Perfectly poached shrimp, sweet scallops, and surprisingly tender squid and octopus, this is about as good as seafood salads get. We appreciated the brininess and crispness that the olives and celery respectively brought to the table.
Porchetta is not generally thought of as an especially light meat, but in the expert hands of Michael White, it becomes ethereal. It's served with a bright salad of arugula, shaved fennel, and radishes and a simple lemon vinaigrette. Proof that oversimplifying is rarely a problem when it comes to ingredients this fantastic.
The porchetta is rolled in house and crisped up in a vertical rotisserie (they roast their potatoes in the drippings). The mildly seasoned, extraordinarily tender and moist meat roll is served hot and crisp at dinner, and sliced cold at lunch.
Bread and Olive Oil
Every table comes with a cute clay jar of rich, fruity olive oil and a basket of excellent warm bread.
Chef White is not out to reinvent the wheel here, and the meatballs are a perfect example. As tender and light as you could hope for with a strong, savory cheese flavor. No complaints, though nothing made them particularly special.
They keep four different varieties of flour on hand with which they make various doughs depending on the final shape of the pasta. Stuffed pastas rely on high-gluten "OO" Italian flour, while straight pastas use more tender semolina.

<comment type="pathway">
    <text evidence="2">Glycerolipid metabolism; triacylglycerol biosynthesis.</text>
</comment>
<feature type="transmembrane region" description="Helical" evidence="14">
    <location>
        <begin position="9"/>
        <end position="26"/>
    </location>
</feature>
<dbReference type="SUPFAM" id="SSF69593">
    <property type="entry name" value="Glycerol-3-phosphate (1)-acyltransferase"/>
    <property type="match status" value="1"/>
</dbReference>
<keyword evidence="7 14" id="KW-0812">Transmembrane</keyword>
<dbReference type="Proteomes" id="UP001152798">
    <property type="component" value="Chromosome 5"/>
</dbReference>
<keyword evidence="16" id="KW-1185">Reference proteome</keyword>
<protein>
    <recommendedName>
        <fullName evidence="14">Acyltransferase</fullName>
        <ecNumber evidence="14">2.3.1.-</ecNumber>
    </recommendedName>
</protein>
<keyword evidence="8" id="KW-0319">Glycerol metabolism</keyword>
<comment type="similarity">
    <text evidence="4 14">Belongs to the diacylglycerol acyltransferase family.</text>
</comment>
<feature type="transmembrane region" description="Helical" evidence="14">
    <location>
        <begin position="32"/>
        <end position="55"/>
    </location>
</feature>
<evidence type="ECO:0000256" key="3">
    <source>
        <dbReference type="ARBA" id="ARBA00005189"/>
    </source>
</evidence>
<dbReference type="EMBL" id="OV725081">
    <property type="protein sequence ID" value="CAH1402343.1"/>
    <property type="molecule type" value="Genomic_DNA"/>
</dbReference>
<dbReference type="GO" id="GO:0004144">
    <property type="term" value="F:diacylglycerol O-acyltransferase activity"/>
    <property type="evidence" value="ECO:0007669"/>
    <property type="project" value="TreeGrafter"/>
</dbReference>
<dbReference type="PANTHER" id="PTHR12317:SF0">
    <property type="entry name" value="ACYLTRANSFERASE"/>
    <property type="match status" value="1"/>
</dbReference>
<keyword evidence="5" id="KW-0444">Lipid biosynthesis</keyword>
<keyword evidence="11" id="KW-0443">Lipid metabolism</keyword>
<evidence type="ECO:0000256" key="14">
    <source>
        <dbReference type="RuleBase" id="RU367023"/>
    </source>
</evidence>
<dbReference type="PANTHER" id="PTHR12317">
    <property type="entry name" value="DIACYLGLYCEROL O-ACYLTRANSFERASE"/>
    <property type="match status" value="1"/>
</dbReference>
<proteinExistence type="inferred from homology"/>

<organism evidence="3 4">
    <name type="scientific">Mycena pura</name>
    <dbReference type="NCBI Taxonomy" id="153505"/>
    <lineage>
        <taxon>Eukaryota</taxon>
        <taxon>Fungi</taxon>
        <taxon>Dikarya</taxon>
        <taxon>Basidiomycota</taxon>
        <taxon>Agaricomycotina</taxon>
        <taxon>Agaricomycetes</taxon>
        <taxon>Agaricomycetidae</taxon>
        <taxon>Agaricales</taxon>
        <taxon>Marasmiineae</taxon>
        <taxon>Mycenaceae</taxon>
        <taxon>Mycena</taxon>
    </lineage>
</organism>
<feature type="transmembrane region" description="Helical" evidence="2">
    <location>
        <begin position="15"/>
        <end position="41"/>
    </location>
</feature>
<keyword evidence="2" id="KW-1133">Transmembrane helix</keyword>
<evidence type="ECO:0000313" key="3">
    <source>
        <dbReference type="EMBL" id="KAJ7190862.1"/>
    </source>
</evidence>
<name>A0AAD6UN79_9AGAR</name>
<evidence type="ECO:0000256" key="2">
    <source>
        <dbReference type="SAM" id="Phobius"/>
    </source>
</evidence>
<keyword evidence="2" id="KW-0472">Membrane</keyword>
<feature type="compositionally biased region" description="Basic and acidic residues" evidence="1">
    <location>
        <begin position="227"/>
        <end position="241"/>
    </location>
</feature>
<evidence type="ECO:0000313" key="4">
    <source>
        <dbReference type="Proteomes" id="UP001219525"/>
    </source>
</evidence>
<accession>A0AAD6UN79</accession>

The gnocchi weren't bad per se, but they certainly had more bite to them than we were expecting. They did not seem like a poorly executed version of your typical lighter-than-air gnocchi, they were just unlike any gnocchi we've tasted. Either way, we weren't a fan of the overly sweet and simple Spaghetti-O's style pureed tomato sauce.
Like a high-end, refined version of American Chop Suey, and just as comforting. The gramigna (basically long elbow macaroni), like the tortellini, were perfectly textured: a distinctly chewy bite with no trace of raw flour flavor. The sauce was creamy and meaty but not overly deep or complex—then again, complexity is not really what comfort food is about.
Moist, flavorful, and perfectly cooked. A sprinkle of bread crumbs give it a nice textural contrast, though we would have preferred a bit more of the smokiness imparted by the grill.
Mixed Grill for Two
It's an unabashed meat-fest, enough to serve three easily. Aside from salt, pepper, and a few herbs and spices here and there, nothing gets in the way of the meat, save for a squeeze of lemon. Here's what we had: Skirt steak (phenomenal), Lamb (undercooked/raw), homemade fennel sausage (perfect texture and flavor, though extraordinarily salty), and grilled pork belly (better-than-bacon).
Pork and Sweetbread Skewers
Two skewers with alternating slices of sweetbreads and tender grilled pork shoulder, these were the tastiest bites of meat of the meal.
Duroc Pig Shoulder
The skewered chunks of Hampshire pork shoulder were unapologetically medium rare—just warm enough to start melting their insanely-marbled interior. Wrapped in a bit of guanciale, they were melt-in-your-mouth tender and over the top porky.
Oddly named after the designer of the spiral staircase, all it is is one of the ubiquitous molten-center chocolate cakes, and a bog-standard one at that. It looked fudgy, but tasted mainly of flour, neither sweet, moist, nor chocolate-y enough.
Pannacotta has the tendency to become either gummy or greasy tasting when not made with care. This one was neither. Tender and light on the palate, it's nevertheless far too large for a single serving—order one to share.